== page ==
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dc.contributor.authorWilcox, Douglas A.
dc.contributor.authorMeeker, James E.
dc.date.accessioned2021-09-07T17:41:03Z
dc.date.available2021-09-07T17:41:03Z
dc.date.issued12/1/1992
dc.identifier.citationWilcox, D.A . and J.E. Meeker. 1992. Implications for faunal habitat related to altered macrophyte structure in regulated lakes in northern Minnesota. Wetlands 12:192-203.
dc.identifier.urihttp://hdl.handle.net/20.500.12648/2267
dc.descriptionPapers prepared by American or Canadian government employees as part of their official duties need not have the assignment of copyright transferred since this material is automatically considered as part of the public domain. Dr. DOUGLAS A. WILCOX is a federal employee of the National Fisheries Research Center-Great Lakes US Fish and Wildlife Service.
dc.description.abstractWater-level regulation has altered the plant species composition and thus the structure of nearshore aquatic macrophyte communities in two regulated lakes in northern Minnesota as compared with a nearby unregulated lake. Results of previous faunal studies in the regulated lakes were used as a basis for assessing the effects of vegetation changes on faunal communities. The unregulated lake with mean annual water-level fluctuations of 1.6 m supported structurally diverse plant communities and varied faunal habitat at all depths studied. Mean annual fluctuations on one regulated lake were reduced to 1.1 m, and dense beds of four erect aquatic macrophytes dominated the 1. 75-m depth that was never dewatered. We suggest that this lack of plant diversity and structural complexity resulted in diminished habitat for invertebrates, reduced availability of invertebrates as food for waterbirds and fish, reduced winter food supplies for muskrats, and reduced feeding efficiency for adult northern pike, yellow perch, and muskellunge. Mean annual fluctuations in the other regulated lake were increased to 2.7 m, and rosette and mat-forming species dominated the 1.25-m depth that was affected by winter drawdowns. We suggest that the lack of larger canopy plants resulted in poor habitat for invertebrates, reduced availability of invertebrates as food for waterbirds and fish, and poor nursery and adult feeding habitat for many species of fish. In addition, the timing and extent of winter drawdowns reduced access to macrophytes as food for muskrats and as spawning habitat for northern pike and yellow perch. In regulated lakes throughout the world, indirect effects on aquatic fauna resulting from alteration of wetland and aquatic macrophyte communities should be considered when water-level management plans are developed.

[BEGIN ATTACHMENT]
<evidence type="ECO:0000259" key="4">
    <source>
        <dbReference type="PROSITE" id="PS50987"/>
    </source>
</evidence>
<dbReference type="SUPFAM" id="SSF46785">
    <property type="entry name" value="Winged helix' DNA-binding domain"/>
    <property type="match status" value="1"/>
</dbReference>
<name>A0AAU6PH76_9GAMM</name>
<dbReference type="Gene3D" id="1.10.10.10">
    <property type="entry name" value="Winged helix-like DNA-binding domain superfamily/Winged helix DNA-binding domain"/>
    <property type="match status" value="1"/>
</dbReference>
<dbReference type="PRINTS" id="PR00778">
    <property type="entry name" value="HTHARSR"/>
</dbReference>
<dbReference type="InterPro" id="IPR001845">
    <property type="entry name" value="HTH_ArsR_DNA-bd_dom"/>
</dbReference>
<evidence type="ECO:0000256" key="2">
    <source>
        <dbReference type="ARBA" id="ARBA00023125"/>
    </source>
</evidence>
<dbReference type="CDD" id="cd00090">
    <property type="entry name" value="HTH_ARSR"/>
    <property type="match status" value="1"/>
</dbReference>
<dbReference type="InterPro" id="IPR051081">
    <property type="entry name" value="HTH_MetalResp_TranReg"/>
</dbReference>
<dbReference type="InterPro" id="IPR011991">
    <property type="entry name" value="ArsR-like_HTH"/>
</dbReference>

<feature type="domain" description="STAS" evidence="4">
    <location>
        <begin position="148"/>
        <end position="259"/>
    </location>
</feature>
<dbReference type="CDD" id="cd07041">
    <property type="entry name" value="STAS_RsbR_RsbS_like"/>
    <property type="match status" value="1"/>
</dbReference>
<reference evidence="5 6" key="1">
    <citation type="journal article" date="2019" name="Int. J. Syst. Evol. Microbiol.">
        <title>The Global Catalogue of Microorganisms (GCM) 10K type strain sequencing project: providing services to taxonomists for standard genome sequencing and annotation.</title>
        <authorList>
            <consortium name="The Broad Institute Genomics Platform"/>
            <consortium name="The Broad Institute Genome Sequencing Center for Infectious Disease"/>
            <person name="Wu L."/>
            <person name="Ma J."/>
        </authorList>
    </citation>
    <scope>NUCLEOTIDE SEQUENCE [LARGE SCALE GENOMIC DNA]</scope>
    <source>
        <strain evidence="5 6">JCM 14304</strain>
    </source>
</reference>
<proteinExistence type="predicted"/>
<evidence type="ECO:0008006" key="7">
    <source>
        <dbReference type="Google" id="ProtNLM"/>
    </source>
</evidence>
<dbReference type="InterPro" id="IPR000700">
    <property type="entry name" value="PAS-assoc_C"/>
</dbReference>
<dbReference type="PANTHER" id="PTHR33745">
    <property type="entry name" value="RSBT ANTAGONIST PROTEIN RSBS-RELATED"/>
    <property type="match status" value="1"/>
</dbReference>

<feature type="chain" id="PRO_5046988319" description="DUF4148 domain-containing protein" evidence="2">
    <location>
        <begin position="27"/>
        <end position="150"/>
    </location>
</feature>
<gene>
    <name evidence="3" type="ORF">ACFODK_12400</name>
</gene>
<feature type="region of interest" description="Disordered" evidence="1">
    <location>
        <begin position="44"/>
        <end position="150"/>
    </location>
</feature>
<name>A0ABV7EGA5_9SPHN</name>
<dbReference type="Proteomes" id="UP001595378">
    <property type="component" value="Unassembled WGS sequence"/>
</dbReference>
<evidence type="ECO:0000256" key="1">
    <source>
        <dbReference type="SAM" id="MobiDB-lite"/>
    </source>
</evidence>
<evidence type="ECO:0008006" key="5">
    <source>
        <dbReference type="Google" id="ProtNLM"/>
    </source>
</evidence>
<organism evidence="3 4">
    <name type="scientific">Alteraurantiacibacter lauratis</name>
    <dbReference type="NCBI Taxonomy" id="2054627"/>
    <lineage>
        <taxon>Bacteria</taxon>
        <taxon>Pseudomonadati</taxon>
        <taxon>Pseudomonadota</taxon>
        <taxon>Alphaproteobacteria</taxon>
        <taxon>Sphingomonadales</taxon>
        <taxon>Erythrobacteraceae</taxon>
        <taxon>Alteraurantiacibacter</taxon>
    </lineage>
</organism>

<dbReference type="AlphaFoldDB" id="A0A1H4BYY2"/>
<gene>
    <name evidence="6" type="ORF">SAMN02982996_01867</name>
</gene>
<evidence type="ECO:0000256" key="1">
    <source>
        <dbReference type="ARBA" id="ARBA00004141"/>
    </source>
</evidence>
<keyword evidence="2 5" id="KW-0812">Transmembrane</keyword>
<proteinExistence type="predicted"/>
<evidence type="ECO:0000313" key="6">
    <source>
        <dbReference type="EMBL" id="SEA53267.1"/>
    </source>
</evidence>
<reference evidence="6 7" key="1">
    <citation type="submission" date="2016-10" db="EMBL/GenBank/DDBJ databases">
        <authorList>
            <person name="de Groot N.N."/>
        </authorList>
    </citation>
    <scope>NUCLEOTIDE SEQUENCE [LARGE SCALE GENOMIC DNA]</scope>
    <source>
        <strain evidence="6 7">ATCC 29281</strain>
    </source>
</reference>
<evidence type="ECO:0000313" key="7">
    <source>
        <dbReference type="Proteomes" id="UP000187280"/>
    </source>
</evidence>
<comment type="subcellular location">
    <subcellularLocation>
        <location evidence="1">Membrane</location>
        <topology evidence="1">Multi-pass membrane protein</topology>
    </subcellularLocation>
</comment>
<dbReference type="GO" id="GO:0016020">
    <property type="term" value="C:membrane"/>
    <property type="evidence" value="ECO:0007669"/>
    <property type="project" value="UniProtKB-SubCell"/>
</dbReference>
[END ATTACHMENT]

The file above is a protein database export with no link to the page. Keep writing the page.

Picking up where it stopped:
dc.subjectAquatic Macrophytes
dc.subjectStructural Diversity
dc.subjectFaunal Habitat
dc.subjectWater-Level Regulation
dc.subjectReservoirs
dc.titleImplications for Faunal Habitat Related to Altered Macrophyte Structure in Regulated Lakes in Northern Minnesota
dc.typearticle
dc.source.journaltitleWetlands
dc.source.volume12
refterms.dateFOA2021-09-07T17:41:03Z
dc.description.institutionSUNY Brockport
dc.source.peerreviewedTRUE
dc.source.statuspublished
dc.description.publicationtitleEnvironmental Science and Ecology Faculty Publications
dc.contributor.organizationThe College at Brockport
dc.contributor.organizationUniversity of Wisconsin - Madison
dc.languate.isoen_US


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